The Government has revealed how it is progressing in implementing recommendations laid out after a review of New Zealand's COVID-19 contact tracing ability.
As New Zealand transitions down the alert level framework and businesses begin reopening, Kiwis return to restaurants and public venues to socialise and bubbles pop, the ability for officials to contact trace becomes crucial.
This is the process of tracking down and isolating people who may have been exposed to someone with the virus. For New Zealand to avoid another spike in cases, it's important this process can be completed before an outbreak occurs.
In April, the University of Otago's Dr Ayesha Verrall wrote a report critical of New Zealand's ability to contact trace, with public health units (PHUs) not having the capacity to do so adequately.
She made eight recommendations to better the process, with the Government quickly responding with a $55 million investment into PHUs to increase staff and for extra resources for the newly-created National Close Contact Service (NCCS). The NCCS was established in March as a central service to support the individual PHUs.
Health Minister Dr David Clark said on Saturday that five of the eight recommendations had been completed "or were now considered 'business as usual'."
- Expanding the capacity of PHUs
- Developing an outbreak preparedness plan
- Ensuring close contacts in home quarantine are contacted each day to monitor their adherence to isolation rules and assess their symptoms
- PHUs getting access to the National Contact Tracing Solution (NCTS), a platform for case management
- Having the NCCS and Medical Officers of Health collaborate to better define referral protocols and triage systems, especially for complex contacts
Dr Clark said PHUs have "tripled their capacity and can now deal with up to 185 cases a day. That's up from about 50 cases a day seven weeks ago". The NCCS, which has more than 200 staff, can make 10,000 close contact calls a day.
An outbreak preparedness plan is in development, while Healthline has been commissioned to provide daily wellness calls. The Ministry of Health is in the process of providing PHUs with access to the NCTS and there has been significantly more collaboration between the NCCS and Medical Officers of Health, although this is seen as a long-term process.
"The three further recommendations are all well underway and Sir Brian Roche and the Contact Tracing Assurance Committee appointed last week are providing oversight and advice on how best to continue implementing Dr Verrall's recommendations," Dr Clark said.
Among the recommendations not yet fully completed is the development of a smartphone application, which is "in progress but with some delay".
Applications being used in several countries around the world use Bluetooth to track individuals' movements and who they may have come into close contact with. If someone with the application contracts the virus, a notification is sent to these contacts informing them of the need to isolate.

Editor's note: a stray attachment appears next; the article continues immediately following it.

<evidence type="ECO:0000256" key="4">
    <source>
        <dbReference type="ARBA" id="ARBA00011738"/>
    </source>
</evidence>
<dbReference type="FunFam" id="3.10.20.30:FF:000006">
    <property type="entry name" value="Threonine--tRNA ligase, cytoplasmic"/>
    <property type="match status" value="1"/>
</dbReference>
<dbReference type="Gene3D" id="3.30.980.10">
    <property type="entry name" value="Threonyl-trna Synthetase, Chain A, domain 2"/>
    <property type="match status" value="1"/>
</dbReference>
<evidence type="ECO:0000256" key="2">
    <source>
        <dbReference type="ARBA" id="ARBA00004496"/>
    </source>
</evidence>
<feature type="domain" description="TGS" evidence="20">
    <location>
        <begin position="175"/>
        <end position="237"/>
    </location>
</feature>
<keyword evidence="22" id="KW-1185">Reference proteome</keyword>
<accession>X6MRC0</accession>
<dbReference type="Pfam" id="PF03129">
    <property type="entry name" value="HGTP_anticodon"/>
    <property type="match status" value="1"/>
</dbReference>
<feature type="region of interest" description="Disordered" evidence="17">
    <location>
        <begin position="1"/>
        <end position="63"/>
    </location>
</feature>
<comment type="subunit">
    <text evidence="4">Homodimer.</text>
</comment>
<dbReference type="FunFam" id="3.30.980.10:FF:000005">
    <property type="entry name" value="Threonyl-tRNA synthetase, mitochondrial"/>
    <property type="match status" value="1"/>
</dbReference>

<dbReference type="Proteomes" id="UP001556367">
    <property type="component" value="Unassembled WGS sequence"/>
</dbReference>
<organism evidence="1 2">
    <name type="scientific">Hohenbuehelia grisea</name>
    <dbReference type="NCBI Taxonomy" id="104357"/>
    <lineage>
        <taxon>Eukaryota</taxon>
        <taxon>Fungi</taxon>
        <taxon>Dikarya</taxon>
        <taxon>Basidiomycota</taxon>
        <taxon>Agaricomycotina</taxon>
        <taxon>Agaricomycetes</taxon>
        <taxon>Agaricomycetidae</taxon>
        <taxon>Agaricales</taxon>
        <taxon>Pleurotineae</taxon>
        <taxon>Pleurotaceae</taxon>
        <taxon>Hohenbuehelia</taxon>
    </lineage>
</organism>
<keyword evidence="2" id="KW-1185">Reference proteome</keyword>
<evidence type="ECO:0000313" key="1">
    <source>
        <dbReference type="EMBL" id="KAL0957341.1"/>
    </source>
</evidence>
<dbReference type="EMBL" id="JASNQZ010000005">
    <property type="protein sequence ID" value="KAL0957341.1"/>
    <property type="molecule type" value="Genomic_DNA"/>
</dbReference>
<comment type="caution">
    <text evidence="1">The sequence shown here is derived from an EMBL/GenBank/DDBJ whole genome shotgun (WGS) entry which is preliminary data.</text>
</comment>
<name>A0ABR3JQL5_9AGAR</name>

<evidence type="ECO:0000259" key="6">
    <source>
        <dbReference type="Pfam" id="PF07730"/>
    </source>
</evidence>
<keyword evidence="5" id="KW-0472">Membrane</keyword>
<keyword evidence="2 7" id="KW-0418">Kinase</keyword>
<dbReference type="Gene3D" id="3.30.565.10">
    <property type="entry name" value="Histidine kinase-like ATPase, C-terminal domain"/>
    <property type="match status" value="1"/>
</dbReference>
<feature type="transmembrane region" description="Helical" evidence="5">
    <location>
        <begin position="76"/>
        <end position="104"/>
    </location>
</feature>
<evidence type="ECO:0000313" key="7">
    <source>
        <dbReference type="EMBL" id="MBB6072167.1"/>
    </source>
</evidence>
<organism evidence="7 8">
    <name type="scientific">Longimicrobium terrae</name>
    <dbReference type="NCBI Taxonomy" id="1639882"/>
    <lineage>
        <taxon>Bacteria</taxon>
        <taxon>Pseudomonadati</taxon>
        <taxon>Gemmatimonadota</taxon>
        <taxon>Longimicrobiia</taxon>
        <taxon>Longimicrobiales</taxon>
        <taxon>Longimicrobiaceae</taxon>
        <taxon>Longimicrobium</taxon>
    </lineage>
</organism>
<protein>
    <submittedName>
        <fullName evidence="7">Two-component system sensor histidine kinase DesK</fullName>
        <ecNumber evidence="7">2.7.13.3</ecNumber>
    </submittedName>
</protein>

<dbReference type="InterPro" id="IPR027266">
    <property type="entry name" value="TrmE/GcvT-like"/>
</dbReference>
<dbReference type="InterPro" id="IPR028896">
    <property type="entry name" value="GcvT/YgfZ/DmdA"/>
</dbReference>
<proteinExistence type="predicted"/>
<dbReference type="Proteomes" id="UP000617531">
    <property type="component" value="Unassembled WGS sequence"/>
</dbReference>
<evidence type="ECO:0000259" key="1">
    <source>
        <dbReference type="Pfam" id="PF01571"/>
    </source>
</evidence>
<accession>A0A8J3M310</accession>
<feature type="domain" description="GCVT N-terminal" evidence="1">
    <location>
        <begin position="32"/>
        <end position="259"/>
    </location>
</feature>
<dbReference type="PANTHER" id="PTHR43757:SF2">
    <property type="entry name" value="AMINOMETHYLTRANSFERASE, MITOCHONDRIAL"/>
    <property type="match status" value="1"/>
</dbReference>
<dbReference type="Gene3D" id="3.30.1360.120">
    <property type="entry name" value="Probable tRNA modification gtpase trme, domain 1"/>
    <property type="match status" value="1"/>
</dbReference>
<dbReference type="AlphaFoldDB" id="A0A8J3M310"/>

Prime Minister Jacinda Ardern has previously said work is happening on some form of a mobile application, but has stressed technology will only be used to complement the 'on-the-ground' work of staff in the PHUs and NCCS. Overseas, issues have been raised about the applications, ranging from privacy concerns to not enough people downloading the apps to them not correctly working with different phone models.
The information released on Saturday confirms the Ministry of Health has engaged a provider to develop an application, with the application's first release allowing users to register contact details and the second allowing people to record their locations using a QR code.
"The contact tracing app is well developed and expected to be released for voluntary registration very soon. The Ministry of Health is working in collaboration with a number of agencies including the Office of the Privacy Commissioner and the Government's own Chief Digital Officer to progress this work," Dr Clark said.
Dr Verrall has written to Director-General of Health Dr Ashley Bloomfield to say she is "pleased" with work to increase PHU capacity and the development of an outbreak preparedness plan. She has also provided further advice about key performance indicators, three of which the Ministry has begun publishing information about.
One shows the length of time between the notification of a case and tracing its close contacts. The target is for this to happen with 80 percent of cases within 48 hours, something which appears to have been achieved between April 13 and 27.
To support the efforts of health officials contact tracing, Kiwis have been asked to keep a diary or record of where they have been or who they may have interacted with.
"Apps are really quite useful in terms of things like contact tracing and telling us where we have been [but] when we have done research using apps, we often find there is a group in the population who don't engage with apps and that gives us some holes in the data, some gaps in the data," University of Canterbury Associate Professor of health and medical geography, Malcolm Campbell, previously told Newshub.
Dr Verrall's report as well her recent review of key indicators can be found here.